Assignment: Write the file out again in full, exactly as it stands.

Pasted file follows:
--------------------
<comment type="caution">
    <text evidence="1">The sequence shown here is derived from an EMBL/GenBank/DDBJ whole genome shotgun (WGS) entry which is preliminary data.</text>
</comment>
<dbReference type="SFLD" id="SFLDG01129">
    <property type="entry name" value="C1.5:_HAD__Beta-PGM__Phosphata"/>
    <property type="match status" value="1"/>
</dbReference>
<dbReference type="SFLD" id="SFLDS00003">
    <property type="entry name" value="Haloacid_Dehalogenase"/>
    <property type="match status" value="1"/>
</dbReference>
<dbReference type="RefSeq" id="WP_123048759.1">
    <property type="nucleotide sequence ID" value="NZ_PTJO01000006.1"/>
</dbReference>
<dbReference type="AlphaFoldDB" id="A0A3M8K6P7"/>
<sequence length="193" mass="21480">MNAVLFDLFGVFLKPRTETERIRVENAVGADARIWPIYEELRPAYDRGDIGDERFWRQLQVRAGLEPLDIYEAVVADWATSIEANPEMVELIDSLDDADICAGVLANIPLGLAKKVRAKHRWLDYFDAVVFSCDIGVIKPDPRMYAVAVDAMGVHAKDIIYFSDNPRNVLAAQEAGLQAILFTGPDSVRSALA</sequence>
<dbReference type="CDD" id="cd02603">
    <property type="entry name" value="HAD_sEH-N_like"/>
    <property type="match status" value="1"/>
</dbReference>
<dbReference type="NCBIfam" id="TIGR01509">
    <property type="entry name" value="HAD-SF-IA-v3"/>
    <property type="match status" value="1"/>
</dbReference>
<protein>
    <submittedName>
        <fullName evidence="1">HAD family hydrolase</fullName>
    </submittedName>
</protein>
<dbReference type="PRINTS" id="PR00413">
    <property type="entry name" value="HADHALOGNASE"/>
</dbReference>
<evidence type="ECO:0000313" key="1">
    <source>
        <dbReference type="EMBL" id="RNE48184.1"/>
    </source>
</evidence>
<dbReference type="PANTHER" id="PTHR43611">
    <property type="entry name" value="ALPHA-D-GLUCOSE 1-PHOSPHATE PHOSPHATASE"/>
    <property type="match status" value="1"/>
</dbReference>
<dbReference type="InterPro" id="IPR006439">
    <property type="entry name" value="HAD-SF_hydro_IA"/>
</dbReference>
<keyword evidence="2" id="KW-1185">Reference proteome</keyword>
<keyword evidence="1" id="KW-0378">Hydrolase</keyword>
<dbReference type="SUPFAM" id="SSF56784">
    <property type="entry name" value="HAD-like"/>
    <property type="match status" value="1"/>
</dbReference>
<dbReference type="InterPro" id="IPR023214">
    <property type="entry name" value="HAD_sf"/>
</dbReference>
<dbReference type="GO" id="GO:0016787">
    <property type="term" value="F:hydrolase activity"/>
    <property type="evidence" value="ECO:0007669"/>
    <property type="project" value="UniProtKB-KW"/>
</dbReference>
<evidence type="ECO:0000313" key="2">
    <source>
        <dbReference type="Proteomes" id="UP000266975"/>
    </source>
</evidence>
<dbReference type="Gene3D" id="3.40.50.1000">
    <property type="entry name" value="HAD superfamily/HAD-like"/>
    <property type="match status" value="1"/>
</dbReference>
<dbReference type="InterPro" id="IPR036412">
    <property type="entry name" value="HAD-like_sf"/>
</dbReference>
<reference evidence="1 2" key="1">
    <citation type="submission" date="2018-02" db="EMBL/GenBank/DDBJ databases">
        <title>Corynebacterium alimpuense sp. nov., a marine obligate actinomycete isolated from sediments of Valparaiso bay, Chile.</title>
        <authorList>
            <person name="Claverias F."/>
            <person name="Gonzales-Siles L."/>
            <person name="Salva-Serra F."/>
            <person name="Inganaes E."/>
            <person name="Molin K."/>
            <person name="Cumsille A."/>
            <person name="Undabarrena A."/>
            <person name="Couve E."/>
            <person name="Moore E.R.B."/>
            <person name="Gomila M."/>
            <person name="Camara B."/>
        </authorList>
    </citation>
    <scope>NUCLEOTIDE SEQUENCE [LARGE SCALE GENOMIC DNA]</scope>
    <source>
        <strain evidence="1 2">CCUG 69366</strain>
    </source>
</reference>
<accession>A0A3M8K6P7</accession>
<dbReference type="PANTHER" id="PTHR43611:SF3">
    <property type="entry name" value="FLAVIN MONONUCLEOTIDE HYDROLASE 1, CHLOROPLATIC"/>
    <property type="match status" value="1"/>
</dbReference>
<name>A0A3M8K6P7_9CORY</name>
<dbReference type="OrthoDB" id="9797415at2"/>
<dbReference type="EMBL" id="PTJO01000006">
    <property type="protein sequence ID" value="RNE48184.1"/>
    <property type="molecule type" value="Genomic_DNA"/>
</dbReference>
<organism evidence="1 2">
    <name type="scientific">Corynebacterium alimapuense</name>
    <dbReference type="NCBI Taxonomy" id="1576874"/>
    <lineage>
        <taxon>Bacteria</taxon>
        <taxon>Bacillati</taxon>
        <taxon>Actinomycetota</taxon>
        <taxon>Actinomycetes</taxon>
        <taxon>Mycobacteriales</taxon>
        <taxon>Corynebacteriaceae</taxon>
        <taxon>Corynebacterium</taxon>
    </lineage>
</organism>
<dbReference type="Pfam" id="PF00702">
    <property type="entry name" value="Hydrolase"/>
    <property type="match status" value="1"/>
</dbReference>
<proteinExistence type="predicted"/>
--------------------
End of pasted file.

<comment type="caution">
    <text evidence="1">The sequence shown here is derived from an EMBL/GenBank/DDBJ whole genome shotgun (WGS) entry which is preliminary data.</text>
</comment>
<dbReference type="SFLD" id="SFLDG01129">
    <property type="entry name" value="C1.5:_HAD__Beta-PGM__Phosphata"/>
    <property type="match status" value="1"/>
</dbReference>
<dbReference type="SFLD" id="SFLDS00003">
    <property type="entry name" value="Haloacid_Dehalogenase"/>
    <property type="match status" value="1"/>
</dbReference>
<dbReference type="RefSeq" id="WP_123048759.1">
    <property type="nucleotide sequence ID" value="NZ_PTJO01000006.1"/>
</dbReference>
<dbReference type="AlphaFoldDB" id="A0A3M8K6P7"/>
<sequence length="193" mass="21480">MNAVLFDLFGVFLKPRTETERIRVENAVGADARIWPIYEELRPAYDRGDIGDERFWRQLQVRAGLEPLDIYEAVVADWATSIEANPEMVELIDSLDDADICAGVLANIPLGLAKKVRAKHRWLDYFDAVVFSCDIGVIKPDPRMYAVAVDAMGVHAKDIIYFSDNPRNVLAAQEAGLQAILFTGPDSVRSALA</sequence>
<dbReference type="CDD" id="cd02603">
    <property type="entry name" value="HAD_sEH-N_like"/>
    <property type="match status" value="1"/>
</dbReference>
<dbReference type="NCBIfam" id="TIGR01509">
    <property type="entry name" value="HAD-SF-IA-v3"/>
    <property type="match status" value="1"/>
</dbReference>
<protein>
    <submittedName>
        <fullName evidence="1">HAD family hydrolase</fullName>
    </submittedName>
</protein>
<dbReference type="PRINTS" id="PR00413">
    <property type="entry name" value="HADHALOGNASE"/>
</dbReference>
<evidence type="ECO:0000313" key="1">
    <source>
        <dbReference type="EMBL" id="RNE48184.1"/>
    </source>
</evidence>
<dbReference type="PANTHER" id="PTHR43611">
    <property type="entry name" value="ALPHA-D-GLUCOSE 1-PHOSPHATE PHOSPHATASE"/>
    <property type="match status" value="1"/>
</dbReference>
<dbReference type="InterPro" id="IPR006439">
    <property type="entry name" value="HAD-SF_hydro_IA"/>
</dbReference>
<keyword evidence="2" id="KW-1185">Reference proteome</keyword>
<keyword evidence="1" id="KW-0378">Hydrolase</keyword>
<dbReference type="SUPFAM" id="SSF56784">
    <property type="entry name" value="HAD-like"/>
    <property type="match status" value="1"/>
</dbReference>
<dbReference type="InterPro" id="IPR023214">
    <property type="entry name" value="HAD_sf"/>
</dbReference>
<dbReference type="GO" id="GO:0016787">
    <property type="term" value="F:hydrolase activity"/>
    <property type="evidence" value="ECO:0007669"/>
    <property type="project" value="UniProtKB-KW"/>
</dbReference>
<evidence type="ECO:0000313" key="2">
    <source>
        <dbReference type="Proteomes" id="UP000266975"/>
    </source>
</evidence>
<dbReference type="Gene3D" id="3.40.50.1000">
    <property type="entry name" value="HAD superfamily/HAD-like"/>
    <property type="match status" value="1"/>
</dbReference>
<dbReference type="InterPro" id="IPR036412">
    <property type="entry name" value="HAD-like_sf"/>
</dbReference>
<reference evidence="1 2" key="1">
    <citation type="submission" date="2018-02" db="EMBL/GenBank/DDBJ databases">
        <title>Corynebacterium alimpuense sp. nov., a marine obligate actinomycete isolated from sediments of Valparaiso bay, Chile.</title>
        <authorList>
            <person name="Claverias F."/>
            <person name="Gonzales-Siles L."/>
            <person name="Salva-Serra F."/>
            <person name="Inganaes E."/>
            <person name="Molin K."/>
            <person name="Cumsille A."/>
            <person name="Undabarrena A."/>
            <person name="Couve E."/>
            <person name="Moore E.R.B."/>
            <person name="Gomila M."/>
            <person name="Camara B."/>
        </authorList>
    </citation>
    <scope>NUCLEOTIDE SEQUENCE [LARGE SCALE GENOMIC DNA]</scope>
    <source>
        <strain evidence="1 2">CCUG 69366</strain>
    </source>
</reference>
<accession>A0A3M8K6P7</accession>
<dbReference type="PANTHER" id="PTHR43611:SF3">
    <property type="entry name" value="FLAVIN MONONUCLEOTIDE HYDROLASE 1, CHLOROPLATIC"/>
    <property type="match status" value="1"/>
</dbReference>
<name>A0A3M8K6P7_9CORY</name>
<dbReference type="OrthoDB" id="9797415at2"/>
<dbReference type="EMBL" id="PTJO01000006">
    <property type="protein sequence ID" value="RNE48184.1"/>
    <property type="molecule type" value="Genomic_DNA"/>
</dbReference>
<organism evidence="1 2">
    <name type="scientific">Corynebacterium alimapuense</name>
    <dbReference type="NCBI Taxonomy" id="1576874"/>
    <lineage>
        <taxon>Bacteria</taxon>
        <taxon>Bacillati</taxon>
        <taxon>Actinomycetota</taxon>
        <taxon>Actinomycetes</taxon>
        <taxon>Mycobacteriales</taxon>
        <taxon>Corynebacteriaceae</taxon>
        <taxon>Corynebacterium</taxon>
    </lineage>
</organism>
<dbReference type="Pfam" id="PF00702">
    <property type="entry name" value="Hydrolase"/>
    <property type="match status" value="1"/>
</dbReference>
<proteinExistence type="predicted"/>